Getting XM satellite radio in your car is easy with Alpine's CDA-9820XM head unit. An XM tuner is built right into the standard-DIN-size CD receiver, so there's no need to hook up anything external aside from the tiny XM antenna (not shown). Of course, you'll also have to subscribe to the XM service, which provides access to 120-plus channels for $10 a month. The front panel has an eight-character scrolling display that shows the XM channel number and name, song title, and artist; there are presets for 18 channels. AM and FM radio are still there if you want them, and when you want to escape completely from the outside world, just cue up a CD - even one with MP3 files. Rated to deliver 18 watts x 4, the receiver has subwoofer controls and a pair of preamp outputs. Price: $349.
Having trouble finding a place for the center speaker in your home theater? Don't even worry about it - a pair of Portrait LCR speakers from Artison can create a phantom DualMono center-channel image, keeping the center spot speaker-free. The design was originally developed to complement flat-panel TVs (see inset photo), but Artison's new Tower stands let the Portraits come down off the wall if you want to use them with a direct-view or rear-projection TV. The Portraits stand 49 inches tall when snugly fit into the stands, which are available in silver or black. Rated down to 80 Hz (±3 dB), each Portrait LCR has dual 4 1/2-inch Kevlar cone woofers, a pair of 1-inch tweeters, and a 1/2-inch angled tweeter, which helps create the center "speaker." Prices: Portrait LCRs, $1,650 a pair; with Tower stands, $2,000 a pair.
V Inc.The compact size and titanium-white finish of V Inc.'s Vizio L13 earn it the moniker "kitchen TV" - you can even buy an under-cabinet mounting kit ($99). Resolution of the 13-inch LCD panel, in traditional 4:3 shape, is 640 x 480 pixels, and contrast ratio is rated as 500:1. A standard TV tuner is built in, and external video sources can connect to the component-, composite-, and S-video inputs. If the built-in stereo speakers are bothering folks in the dining room, you can jack in some headphones to keep things private. A remote control and the table stand shown are included. Price: $350.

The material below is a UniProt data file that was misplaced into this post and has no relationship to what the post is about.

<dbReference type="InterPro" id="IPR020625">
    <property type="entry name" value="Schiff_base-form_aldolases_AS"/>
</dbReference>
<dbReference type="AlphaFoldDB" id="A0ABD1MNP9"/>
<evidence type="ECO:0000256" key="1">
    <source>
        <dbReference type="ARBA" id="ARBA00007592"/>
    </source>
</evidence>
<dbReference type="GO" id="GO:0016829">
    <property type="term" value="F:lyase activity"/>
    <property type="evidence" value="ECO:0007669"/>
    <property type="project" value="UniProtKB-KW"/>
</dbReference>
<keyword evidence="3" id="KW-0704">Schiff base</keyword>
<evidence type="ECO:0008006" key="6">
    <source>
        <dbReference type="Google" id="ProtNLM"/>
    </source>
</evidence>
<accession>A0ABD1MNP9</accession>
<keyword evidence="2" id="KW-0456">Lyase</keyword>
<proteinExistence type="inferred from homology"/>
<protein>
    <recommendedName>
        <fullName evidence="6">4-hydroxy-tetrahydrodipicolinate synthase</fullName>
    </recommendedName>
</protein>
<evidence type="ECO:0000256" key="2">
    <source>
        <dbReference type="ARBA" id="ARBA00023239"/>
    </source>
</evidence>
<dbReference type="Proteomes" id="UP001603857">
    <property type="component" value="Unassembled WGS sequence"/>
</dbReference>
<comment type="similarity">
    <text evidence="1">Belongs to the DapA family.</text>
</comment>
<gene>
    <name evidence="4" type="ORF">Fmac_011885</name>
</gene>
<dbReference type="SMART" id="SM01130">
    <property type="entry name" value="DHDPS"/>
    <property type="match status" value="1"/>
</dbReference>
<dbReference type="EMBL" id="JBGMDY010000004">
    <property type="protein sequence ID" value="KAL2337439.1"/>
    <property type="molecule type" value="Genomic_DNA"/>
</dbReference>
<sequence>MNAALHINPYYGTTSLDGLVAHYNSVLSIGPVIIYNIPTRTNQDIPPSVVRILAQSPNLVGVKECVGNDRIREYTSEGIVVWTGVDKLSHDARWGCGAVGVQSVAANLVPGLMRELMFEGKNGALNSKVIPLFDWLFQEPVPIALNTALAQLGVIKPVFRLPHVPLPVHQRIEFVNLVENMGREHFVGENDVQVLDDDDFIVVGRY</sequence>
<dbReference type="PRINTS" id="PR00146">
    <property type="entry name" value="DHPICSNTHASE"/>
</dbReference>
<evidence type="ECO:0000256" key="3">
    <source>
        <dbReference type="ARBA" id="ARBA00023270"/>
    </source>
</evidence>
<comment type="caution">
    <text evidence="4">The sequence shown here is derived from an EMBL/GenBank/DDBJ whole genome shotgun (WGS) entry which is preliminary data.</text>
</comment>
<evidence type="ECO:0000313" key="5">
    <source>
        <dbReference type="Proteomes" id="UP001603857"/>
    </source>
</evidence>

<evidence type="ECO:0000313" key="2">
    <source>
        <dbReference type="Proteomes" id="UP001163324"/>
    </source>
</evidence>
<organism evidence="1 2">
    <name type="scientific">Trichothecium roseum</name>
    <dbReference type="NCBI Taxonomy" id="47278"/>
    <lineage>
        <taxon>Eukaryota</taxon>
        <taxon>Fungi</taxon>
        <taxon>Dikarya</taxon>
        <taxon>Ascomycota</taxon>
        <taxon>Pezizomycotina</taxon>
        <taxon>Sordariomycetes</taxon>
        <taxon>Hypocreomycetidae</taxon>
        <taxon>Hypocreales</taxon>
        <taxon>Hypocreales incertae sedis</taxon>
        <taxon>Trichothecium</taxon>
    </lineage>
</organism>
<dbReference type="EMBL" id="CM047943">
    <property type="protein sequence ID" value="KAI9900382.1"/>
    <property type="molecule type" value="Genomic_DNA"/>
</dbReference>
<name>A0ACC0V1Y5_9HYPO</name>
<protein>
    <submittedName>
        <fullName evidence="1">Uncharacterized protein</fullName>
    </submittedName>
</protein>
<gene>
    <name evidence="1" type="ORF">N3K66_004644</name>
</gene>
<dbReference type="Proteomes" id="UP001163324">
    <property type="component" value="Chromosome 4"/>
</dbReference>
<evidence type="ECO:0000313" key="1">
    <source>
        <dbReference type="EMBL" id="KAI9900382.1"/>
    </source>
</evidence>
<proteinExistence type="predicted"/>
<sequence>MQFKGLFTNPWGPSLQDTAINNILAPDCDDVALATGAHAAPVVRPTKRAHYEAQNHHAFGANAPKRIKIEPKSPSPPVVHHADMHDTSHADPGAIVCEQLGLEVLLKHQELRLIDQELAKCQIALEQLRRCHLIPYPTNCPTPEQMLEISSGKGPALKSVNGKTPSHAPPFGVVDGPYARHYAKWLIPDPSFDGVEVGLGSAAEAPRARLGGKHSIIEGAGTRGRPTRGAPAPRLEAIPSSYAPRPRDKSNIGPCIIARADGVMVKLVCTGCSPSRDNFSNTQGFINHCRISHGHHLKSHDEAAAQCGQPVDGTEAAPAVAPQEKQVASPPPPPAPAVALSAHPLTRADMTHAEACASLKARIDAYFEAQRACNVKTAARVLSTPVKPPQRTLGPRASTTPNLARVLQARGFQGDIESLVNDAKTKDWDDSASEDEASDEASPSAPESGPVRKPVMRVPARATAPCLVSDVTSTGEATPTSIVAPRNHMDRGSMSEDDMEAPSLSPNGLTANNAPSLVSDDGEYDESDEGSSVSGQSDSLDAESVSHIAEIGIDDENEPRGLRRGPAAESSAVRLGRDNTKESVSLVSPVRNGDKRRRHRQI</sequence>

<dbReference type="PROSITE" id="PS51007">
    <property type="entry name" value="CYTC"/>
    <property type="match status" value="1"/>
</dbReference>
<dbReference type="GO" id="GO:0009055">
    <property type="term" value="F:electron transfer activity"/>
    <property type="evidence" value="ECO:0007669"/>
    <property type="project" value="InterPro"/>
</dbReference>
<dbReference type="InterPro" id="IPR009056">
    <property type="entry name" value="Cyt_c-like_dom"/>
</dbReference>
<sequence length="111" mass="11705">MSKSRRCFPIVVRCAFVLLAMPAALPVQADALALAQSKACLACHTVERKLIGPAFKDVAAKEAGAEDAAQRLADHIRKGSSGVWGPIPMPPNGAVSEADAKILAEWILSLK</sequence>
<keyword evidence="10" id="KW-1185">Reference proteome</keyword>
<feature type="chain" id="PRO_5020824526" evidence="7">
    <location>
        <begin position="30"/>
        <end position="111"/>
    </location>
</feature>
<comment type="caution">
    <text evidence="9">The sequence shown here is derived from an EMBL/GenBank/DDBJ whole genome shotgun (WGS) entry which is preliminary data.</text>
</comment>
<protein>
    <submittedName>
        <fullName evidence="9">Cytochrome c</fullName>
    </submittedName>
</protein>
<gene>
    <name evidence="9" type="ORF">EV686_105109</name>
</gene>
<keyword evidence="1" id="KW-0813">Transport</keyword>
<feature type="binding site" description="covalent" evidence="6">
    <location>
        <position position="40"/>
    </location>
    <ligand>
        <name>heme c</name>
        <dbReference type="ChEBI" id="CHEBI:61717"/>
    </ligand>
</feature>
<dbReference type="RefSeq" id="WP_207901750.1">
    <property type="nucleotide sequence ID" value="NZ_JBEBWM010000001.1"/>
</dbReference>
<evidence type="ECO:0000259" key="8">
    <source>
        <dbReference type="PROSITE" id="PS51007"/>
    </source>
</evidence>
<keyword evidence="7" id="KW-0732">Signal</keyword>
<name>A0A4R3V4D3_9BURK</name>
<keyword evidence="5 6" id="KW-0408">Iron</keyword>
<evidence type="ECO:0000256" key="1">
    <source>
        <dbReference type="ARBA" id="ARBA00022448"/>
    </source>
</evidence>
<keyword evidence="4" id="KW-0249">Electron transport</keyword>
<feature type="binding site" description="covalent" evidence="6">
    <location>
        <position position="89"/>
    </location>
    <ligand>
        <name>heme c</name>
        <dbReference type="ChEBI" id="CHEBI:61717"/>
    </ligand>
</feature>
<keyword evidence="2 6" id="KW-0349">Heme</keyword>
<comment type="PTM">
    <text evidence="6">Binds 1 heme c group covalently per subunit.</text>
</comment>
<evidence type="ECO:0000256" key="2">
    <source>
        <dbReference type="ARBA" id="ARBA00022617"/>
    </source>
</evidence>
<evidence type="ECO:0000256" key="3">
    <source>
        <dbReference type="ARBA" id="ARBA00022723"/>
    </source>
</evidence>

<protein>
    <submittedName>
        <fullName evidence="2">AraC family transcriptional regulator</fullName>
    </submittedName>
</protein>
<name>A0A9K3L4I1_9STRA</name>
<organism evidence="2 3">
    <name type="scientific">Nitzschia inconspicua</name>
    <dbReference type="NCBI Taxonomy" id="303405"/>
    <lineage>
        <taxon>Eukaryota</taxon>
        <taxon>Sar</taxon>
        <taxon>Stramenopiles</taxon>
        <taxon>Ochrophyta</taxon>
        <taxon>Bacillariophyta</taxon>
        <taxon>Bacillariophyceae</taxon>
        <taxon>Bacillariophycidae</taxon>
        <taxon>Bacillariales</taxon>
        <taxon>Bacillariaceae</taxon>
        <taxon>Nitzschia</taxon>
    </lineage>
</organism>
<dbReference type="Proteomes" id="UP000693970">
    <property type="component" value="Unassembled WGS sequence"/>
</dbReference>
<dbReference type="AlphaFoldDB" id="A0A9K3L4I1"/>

A customized universal remote that can fire up your home theater at the touch of a button is a great idea, but who wants to do all the work of programming a bunch of multiple-command macros? Harmony's SST-688 remote handset makes the process more bearable by harnessing the power of the Internet. First you log onto a secure home page on the Web where you enter information on your system, like equipment brands, model numbers, and how you use your gear. Then the site automatically creates a file you can download and copy to the remote via the supplied USB cable. Now the buttons labeled Play DVD, Watch TV, and others are programmed with all the necessary commands. The keypad is backlit for easy wielding in the dark. Price: $225.
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